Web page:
It's hard to credit, but Peter Nichols's wonderful A Day in the Death of Joe Egg hasn't had a West End outing since it opened, to the sound of shattering taboos and shocked laughter, at the Comedy Theatre in 1967. Nor, in all that time, has the National had the sense to do itself and us a favour by mounting this classic in the Cottesloe, a venue for which it would be ideal. So it's a great pleasure to welcome Laurence Boswell's prickly, zestful revival, which proves that Joe Egg is that rare bird – a groundbreaking work that retains an undiminished capacity to disconcert.
Nichols's semi-autobiographical tragicomedy takes the most potentially depressing of subjects – a marriage under strain because of a severely brain-damaged child – and blasts away all the hushed solemnity, sentimentality, euphemism and false dignity that might have afflicted its dramatic treatment. There's just no shelter from Nichols's emotional honesty, but that's what makes it exhilarating as well as gut-wrenching.
Joe Egg has intriguing affinities with Who's Afraid of Virginia Woolf?. But whereas an imaginary child keeps Albee's married couple in vibrant, games-playing disrepair, here it's an all-too-real and chronically handicapped girl who both binds and divides her parents as they weave fantasies around her and indulge in well-rehearsed knockabout routines that re-examine the mystery of why this fate has befallen them. Launching into energetic impersonations of bone-headed doctors and trendy vicars, Clive Owen's excellent Bri lets you see how this manic vaudeville is the flipside of desperation.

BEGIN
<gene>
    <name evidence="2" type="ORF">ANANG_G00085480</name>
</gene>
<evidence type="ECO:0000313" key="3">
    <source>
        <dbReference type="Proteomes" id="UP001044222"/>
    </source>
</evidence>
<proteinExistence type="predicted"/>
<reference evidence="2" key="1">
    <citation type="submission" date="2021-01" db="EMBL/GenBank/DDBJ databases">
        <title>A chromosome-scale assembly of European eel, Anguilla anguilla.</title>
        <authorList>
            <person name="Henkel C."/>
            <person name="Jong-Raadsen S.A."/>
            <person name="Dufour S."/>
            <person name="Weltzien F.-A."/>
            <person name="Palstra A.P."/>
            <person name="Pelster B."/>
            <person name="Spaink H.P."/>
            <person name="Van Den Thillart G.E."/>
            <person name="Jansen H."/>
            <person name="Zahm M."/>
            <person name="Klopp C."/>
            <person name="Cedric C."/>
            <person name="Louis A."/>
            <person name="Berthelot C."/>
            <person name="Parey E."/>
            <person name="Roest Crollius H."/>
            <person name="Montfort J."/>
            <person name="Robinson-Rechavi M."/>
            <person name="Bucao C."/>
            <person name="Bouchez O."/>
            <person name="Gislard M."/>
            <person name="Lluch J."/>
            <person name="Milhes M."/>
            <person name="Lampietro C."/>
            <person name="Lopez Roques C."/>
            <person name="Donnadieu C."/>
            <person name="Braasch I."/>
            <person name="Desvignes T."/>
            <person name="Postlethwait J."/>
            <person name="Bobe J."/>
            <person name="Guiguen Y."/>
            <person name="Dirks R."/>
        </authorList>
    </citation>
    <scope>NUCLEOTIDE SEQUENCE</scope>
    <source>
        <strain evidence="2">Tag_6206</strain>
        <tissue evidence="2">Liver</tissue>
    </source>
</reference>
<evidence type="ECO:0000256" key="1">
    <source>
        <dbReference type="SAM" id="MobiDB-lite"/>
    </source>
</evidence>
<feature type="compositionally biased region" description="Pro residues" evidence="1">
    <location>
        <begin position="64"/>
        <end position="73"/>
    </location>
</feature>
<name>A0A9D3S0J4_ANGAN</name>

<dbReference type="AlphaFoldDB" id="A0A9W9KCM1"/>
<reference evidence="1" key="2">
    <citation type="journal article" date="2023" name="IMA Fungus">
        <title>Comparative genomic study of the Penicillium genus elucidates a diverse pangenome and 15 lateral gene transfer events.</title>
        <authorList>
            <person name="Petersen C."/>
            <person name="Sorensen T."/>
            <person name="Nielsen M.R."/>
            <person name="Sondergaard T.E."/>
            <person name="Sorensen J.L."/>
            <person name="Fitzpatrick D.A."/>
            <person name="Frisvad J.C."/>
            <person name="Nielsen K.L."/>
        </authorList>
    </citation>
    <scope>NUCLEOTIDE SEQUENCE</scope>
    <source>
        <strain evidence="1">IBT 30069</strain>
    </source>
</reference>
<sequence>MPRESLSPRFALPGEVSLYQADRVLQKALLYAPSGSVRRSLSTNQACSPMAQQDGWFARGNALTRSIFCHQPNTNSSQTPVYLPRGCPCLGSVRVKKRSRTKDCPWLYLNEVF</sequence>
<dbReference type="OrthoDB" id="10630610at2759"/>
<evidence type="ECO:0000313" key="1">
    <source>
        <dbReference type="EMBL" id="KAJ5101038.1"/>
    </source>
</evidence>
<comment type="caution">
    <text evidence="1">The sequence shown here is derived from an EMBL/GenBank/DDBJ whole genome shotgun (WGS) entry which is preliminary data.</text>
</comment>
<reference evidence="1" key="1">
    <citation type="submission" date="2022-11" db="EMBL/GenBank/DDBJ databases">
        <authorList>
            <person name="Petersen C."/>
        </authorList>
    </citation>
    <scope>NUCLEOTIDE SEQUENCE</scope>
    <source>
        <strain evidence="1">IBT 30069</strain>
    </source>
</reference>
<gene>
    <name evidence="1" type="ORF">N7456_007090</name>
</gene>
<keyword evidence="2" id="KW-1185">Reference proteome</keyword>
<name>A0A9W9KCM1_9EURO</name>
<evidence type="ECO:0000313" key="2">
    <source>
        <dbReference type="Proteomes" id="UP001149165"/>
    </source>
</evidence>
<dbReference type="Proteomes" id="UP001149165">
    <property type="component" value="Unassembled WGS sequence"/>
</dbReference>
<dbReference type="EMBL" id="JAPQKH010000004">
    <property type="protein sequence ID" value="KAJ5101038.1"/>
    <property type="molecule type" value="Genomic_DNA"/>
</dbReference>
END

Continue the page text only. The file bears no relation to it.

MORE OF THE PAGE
There are splendid moments in these sketches when Bri and Sheila (a wonderfully open and moving Victoria Hamilton) seem to catch one another off-guard by some new spontaneous variation, and for a split second, as they nearly corpse, you witness the deep intimacy of their shared plight. But when Hamilton has the audience to herself and confides a determined faith in Joe Egg's capacity for improvement, you sense the loneliness and aching need for adult contact of a woman who has to cope with two overgrown babies, one of them Bri.
With the arrival in the second act of the couple's smugly do-gooding friend Freddie (John Warnaby), his squeamish, patronising wife Pam (Robin Weaver) and Bri's possessive, infantilising mother Grace (Prunella Scales), the play presents the gamut of reactions to the handicapped girl. These range from Grace's defensively soft-focus "Wouldn't she have been lovely if she had been running about" to Pam's firm belief that such eyesores should be put to sleep ("If I say gas chambers that makes it sound horrid"). It's a mark of the play's refusal to settle for easy them-and-us sympathy that it can allow even a caricature such as Freddie to voice sentiments that give you pause, as when he asks whether the couple's approach to their predicament is dangerous: "May I say my piece about these jokes? They've obviously helped you see it through. A useful anaesthetic. But. Isn't there a point where the jokes start using you?" And, as this clearsighted masterwork shows, anaesthetic leaves the intractable problems unchanged.
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